Our six-year flood defence programme, announced in December, includes more than 1,400 projects across the country. This £2.3 billion investment is a real-terms increase in capital spending and will mean that 300,000 homes are better protected.
I thank my right hon. Friend for that. She will be aware of local authorities’ proposals to strengthen defences around the Humber estuary, and the autumn statement allocated £80 million for initial expenditure. Will she update us on when her officials will have made a full assessment of the proposals and when she will be able to make an announcement?
I was delighted that in December we could announce £80 million for schemes on the Humber estuary, which will improve protection for more than 50,000 households. We are examining the ambitious proposals put forward by my hon. Friend, his colleagues and local authorities in the area, and we will publish the results in July.
I am grateful to the Secretary of State for publishing the flood protection investment figures as official statistics, for which I asked in the House more than a year ago. They show, as I claimed, that over the past three years the Government have cut the amount spent on flood protection by £350 million, compared with the amount they inherited. The really interesting thing is that although the figures show the amount rising this year to £469 million, they show it falling immediately after the election to £370 million. Is that because the Government believe flood risks will fall by 20% next year—or is it just pre-election cynicism?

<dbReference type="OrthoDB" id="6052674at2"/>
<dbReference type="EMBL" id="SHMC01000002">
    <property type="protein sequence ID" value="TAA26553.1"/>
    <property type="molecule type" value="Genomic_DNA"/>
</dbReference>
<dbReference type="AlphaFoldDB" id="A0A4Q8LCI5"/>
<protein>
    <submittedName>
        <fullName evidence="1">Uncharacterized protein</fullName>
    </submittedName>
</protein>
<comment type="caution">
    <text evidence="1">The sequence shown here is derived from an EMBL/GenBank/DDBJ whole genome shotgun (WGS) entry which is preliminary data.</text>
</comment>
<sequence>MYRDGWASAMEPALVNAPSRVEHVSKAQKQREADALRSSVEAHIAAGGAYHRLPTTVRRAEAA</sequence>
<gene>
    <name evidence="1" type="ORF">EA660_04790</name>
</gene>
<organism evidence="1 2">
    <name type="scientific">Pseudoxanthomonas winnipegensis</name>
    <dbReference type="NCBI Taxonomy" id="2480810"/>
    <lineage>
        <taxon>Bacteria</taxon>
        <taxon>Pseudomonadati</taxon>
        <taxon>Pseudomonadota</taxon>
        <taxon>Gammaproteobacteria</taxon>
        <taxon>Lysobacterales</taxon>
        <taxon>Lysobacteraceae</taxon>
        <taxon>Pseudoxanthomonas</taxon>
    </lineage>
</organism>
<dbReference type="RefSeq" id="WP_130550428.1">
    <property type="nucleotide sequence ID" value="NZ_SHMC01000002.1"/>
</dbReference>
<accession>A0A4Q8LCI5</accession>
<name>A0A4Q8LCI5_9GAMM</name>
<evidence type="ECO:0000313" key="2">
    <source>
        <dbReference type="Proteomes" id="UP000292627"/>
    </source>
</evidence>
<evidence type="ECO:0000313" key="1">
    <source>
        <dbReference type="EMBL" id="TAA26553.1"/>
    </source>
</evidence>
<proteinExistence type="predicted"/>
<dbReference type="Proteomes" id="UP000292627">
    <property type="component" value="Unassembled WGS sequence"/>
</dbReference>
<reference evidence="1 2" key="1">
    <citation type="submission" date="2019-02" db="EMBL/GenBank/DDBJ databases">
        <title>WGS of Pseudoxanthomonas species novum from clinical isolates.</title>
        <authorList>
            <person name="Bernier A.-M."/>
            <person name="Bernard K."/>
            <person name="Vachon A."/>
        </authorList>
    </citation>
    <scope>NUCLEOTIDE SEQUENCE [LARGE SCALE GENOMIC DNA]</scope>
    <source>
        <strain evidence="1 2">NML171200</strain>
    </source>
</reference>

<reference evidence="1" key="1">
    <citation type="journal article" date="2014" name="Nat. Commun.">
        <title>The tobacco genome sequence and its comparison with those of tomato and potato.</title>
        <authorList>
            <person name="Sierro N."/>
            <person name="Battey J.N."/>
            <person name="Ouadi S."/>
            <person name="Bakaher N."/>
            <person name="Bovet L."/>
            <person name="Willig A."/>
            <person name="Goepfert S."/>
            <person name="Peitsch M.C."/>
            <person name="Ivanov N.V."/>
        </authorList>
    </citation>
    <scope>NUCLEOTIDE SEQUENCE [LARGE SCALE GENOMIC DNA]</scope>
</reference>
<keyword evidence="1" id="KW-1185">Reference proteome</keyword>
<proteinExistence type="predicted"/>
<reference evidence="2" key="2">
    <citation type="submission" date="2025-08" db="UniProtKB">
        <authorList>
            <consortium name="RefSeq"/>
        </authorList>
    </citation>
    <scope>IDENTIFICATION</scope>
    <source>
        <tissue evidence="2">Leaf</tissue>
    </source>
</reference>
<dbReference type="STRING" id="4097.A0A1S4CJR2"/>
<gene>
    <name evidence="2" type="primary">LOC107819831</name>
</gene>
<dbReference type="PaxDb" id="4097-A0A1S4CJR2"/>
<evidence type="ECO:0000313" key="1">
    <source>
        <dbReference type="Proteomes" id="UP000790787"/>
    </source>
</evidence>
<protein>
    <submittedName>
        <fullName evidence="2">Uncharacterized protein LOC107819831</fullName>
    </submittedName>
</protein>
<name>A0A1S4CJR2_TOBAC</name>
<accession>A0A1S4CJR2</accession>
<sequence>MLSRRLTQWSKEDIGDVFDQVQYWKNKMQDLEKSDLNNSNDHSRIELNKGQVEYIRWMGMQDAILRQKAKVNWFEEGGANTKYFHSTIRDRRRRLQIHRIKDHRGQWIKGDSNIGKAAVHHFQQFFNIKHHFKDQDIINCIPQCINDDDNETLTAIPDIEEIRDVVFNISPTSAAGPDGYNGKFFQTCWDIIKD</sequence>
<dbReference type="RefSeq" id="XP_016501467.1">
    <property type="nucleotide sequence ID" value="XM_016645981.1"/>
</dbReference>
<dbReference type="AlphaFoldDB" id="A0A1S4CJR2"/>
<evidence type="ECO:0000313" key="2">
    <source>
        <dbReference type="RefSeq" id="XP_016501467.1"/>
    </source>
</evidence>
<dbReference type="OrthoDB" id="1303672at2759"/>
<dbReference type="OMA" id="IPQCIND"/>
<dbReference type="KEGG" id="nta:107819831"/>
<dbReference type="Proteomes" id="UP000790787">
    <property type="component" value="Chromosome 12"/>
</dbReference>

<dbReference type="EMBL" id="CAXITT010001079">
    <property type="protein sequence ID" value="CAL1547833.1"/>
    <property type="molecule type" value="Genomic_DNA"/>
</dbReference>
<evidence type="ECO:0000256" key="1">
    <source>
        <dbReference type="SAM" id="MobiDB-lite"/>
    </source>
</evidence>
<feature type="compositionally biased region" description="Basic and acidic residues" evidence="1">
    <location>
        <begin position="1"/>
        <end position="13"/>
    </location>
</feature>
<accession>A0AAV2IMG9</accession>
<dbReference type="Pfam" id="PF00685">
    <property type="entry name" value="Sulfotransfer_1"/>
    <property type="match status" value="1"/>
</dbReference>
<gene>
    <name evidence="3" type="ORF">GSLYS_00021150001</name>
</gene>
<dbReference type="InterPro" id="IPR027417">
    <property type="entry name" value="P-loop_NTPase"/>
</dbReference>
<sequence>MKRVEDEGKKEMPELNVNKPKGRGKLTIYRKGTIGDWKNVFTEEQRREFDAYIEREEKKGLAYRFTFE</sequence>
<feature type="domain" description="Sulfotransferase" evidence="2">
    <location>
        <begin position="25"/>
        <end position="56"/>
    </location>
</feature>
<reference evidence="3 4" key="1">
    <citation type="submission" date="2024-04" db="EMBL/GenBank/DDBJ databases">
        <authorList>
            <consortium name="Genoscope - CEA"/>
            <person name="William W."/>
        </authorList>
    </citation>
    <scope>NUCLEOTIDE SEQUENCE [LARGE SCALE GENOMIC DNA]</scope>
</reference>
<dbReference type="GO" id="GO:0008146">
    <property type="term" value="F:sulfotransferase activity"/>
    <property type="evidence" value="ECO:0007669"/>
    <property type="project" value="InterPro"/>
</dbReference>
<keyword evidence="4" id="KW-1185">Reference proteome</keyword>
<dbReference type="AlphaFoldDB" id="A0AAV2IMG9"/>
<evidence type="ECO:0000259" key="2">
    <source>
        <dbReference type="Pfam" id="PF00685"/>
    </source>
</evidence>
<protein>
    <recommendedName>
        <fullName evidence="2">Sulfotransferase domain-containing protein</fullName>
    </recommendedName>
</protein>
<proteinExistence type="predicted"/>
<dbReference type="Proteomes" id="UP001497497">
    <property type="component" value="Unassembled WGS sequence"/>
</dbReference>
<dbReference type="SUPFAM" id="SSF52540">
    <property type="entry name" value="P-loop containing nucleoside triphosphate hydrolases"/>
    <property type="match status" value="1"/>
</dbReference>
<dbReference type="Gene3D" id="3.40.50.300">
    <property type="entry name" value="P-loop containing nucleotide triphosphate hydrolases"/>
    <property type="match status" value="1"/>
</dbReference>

Let us be clear: the amount we are spending in our six-year programme—£2.3 billion—is a real-terms increase on the capital expenditure this Parliament, which again is a real-terms increase from that in the previous Parliament. The result of that is we will end up reducing flood risk, including the impact of climate change, by 5%.
First, we are putting additional funding into maintenance—an additional £35 million this year and next year for those types of activity. We are also running pilot projects so that local landowners and farmers can be involved in that work, as well as the Environment Agency. In addition, local environment agencies are spending more time now on issues such as dredging to make sure that that work happens.
The residents of Morpeth in my constituency are delighted with the actions of the Environment Agency and the near-completion of the flood alleviation scheme, but they are really concerned about flood risk insurance. What stage are we at in the discussions and negotiations on Flood Re and other affordable insurance schemes?
We are on track for Flood Re to be established this summer—we are currently working on that. In the interim, we have the 2008 statement of principles, which will make sure that people in those areas do have flood insurance.
I call Kerry McCarthy. She is not here.